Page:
- "Consider your upholstery fabrics: Cats love to claw them some fabric. When you bring home furniture (and you have cats), you have to be careful with upholstered furniture that is low to the ground. Cats, in particular, like to claw, so skip anything with an open weave like linen. As an alternative, ultra suede and velvet are harder for cats to get their claws into; and commercial-grade fabrics, nylon, and polyester repel stains more easily."
- "Streamline pet accessories: Cats require a variety of accessories to stay entertained, and if you already own a cat, you know that these toys generally end up prominently featured in your living room. To keep your space stylish and neat, think about buying cat toys that mix well with your color palette. You don’t need to get all OCD about it, but it’s something to think about that might make everything a little easier on the eye."
- "Master the unattractive and smelly litter box: Most litter boxes aren’t something we want to display prominently in our homes. For something a little more attractive, look for litter boxes that double as furniture, such as nice chests or benches with a litter box hidden away underneath. To keep the odor under control, use cat litter that offers extended odor control like Arm & Hammer Clump & Seal. It guarantees a seven-day odor-free home. Since the litter easily clumps together, it also minimizes litter dust, so it doesn’t get all over your house."
- "Choose shades over drapes: While drapes offer an elegant feel, cats love to climb and claw at them, causing rips and tears. So think about shades over drapes (something that goes up and down as opposed to left and right)."
- "Embrace organic shapes: From cages to tables and counters, if you have a lot of harsh lines and angles in your home, bring some movement to your space with a plant, which cats love, or other organic shape or sculpture. Adding a new shape or line will add balance and bring another dimension to the room while adding character, texture and depth."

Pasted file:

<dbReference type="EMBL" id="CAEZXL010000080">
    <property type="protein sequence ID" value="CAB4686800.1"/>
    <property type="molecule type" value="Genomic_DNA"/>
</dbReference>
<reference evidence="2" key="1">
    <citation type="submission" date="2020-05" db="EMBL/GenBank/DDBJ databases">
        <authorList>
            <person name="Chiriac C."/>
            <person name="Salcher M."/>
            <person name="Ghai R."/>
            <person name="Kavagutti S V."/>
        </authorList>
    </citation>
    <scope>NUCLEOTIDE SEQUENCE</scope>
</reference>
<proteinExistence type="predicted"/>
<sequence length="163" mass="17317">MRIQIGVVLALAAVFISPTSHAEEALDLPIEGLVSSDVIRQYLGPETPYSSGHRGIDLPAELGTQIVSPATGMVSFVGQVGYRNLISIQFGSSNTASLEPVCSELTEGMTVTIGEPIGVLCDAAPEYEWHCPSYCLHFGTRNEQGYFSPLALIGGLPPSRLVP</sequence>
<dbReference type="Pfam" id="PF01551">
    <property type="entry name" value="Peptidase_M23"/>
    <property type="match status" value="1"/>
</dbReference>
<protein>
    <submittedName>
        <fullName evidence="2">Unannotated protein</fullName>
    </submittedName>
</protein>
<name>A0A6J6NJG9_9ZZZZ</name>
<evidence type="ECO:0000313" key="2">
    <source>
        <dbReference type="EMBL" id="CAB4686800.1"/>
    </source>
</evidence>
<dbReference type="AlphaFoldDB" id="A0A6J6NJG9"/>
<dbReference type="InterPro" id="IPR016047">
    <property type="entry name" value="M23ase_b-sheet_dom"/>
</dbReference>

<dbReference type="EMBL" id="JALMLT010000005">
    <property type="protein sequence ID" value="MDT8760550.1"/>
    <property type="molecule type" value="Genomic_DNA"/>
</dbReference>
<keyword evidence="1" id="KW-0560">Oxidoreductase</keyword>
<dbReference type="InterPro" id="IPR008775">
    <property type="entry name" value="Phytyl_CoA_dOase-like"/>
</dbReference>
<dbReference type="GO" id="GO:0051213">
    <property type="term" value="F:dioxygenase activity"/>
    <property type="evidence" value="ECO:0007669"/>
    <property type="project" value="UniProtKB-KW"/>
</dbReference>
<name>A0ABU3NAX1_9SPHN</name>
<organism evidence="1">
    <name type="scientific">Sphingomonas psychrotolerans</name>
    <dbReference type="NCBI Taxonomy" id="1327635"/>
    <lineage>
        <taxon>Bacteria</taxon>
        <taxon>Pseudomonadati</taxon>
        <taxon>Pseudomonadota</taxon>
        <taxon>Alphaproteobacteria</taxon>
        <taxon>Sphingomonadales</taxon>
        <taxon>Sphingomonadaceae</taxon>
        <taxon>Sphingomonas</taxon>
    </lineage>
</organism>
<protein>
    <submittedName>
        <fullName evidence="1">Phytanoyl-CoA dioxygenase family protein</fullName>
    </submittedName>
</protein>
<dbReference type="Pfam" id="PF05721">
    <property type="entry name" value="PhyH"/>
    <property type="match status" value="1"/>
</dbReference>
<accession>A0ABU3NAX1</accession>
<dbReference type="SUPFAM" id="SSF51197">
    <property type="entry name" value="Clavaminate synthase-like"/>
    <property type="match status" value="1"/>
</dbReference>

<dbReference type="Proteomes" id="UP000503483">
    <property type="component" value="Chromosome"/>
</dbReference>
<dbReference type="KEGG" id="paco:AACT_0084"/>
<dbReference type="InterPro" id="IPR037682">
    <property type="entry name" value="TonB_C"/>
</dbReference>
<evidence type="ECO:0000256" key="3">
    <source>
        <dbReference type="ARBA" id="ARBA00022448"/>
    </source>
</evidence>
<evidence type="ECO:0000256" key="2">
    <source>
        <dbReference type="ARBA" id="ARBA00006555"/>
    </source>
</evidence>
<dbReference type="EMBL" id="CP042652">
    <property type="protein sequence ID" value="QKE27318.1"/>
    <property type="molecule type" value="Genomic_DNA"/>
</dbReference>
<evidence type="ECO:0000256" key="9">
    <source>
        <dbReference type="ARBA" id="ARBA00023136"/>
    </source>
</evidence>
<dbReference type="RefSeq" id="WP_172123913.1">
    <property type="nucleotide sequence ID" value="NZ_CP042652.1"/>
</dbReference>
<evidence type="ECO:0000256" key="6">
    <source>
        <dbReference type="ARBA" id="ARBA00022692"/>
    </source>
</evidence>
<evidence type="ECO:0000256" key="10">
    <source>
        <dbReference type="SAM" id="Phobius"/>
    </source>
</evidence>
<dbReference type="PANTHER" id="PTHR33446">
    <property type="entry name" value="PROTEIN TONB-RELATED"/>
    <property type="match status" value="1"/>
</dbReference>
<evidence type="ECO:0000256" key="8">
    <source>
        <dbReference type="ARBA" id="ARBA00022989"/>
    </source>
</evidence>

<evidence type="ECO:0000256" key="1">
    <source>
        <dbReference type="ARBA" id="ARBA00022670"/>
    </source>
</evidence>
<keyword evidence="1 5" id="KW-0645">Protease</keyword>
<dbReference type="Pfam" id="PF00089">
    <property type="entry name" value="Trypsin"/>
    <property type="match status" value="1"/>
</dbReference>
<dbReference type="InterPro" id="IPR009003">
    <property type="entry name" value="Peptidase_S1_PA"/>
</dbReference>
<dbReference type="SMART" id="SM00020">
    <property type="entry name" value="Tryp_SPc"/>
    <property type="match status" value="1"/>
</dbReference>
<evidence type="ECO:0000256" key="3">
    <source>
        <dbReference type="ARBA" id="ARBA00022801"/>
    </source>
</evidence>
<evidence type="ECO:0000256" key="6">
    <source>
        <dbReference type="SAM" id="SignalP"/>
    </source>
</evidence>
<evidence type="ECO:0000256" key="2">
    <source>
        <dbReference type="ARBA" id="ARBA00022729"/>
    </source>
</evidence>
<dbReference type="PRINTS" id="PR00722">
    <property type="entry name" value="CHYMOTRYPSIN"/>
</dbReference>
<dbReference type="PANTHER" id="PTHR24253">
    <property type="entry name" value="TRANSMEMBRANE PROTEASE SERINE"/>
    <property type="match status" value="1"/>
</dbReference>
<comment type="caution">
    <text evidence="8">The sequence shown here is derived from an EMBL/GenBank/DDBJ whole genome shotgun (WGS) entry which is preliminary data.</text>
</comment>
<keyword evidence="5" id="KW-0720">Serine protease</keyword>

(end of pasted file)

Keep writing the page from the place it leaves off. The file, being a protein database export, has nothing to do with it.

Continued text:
- "Help your pet furniture blend into your space: Similar to pet toys, pet furniture and apparatuses – like scratching posts for cats – are not always something you want to highlight in your home. I generally like to incorporate wicker or sisal-based furniture, which blends into the background instead of being too loud and drawing a lot of attention. For larger accessories like scratching posts, go for natural fiber. They’ll blend in, age better, and look nicer than plastic. And generally, unless you have a lot of black in your home, go for white accessories because they draw less attention."
- "Pepper in color and different styles: When you have a consistent color palette, different styles, textures and patterns merge more easily. If you like to mix styles, try evenly spreading pieces in that style around the room, so it looks intentional, rather than random. If the styles you are drawn to are pattern-heavy, add in some minimalist pieces to give your eye a break. Accessories like pillows and flowers are also a simple way to bring color into your space, making it more pleasing to the eye – both yours and your pets’."
- "Corral the toys: Sometimes your cat’s toys and accessories can cause unnecessary clutter, even if they’re in the same color palette, so try storing items that you don’t want lying around in a nice chest or ottoman when guests are over. Even better, buy a storage chest that doubles as a litter box."
- "Incorporate bold wallpaper: Sometimes when you’re refreshing a space, you want to keep the original character of the room! If that’s the case, try breaking up the space with a bold wallpaper. It keeps the overall look and feel of the room, but also gives you and your pets something fun to look at."
- "Try Lucite instead of glass: When you have a pet, there will be spills, stains, scratches and more. I recommend using Lucite tables – a clear acrylic material – when possible as an alternative to glass or tile. This material gives the room a modern feel and is also practical. It’s very easy to clean."
Emily Henderson's pet-friendly style tips
Design expert Emily Henderson shows us to live with pets in style.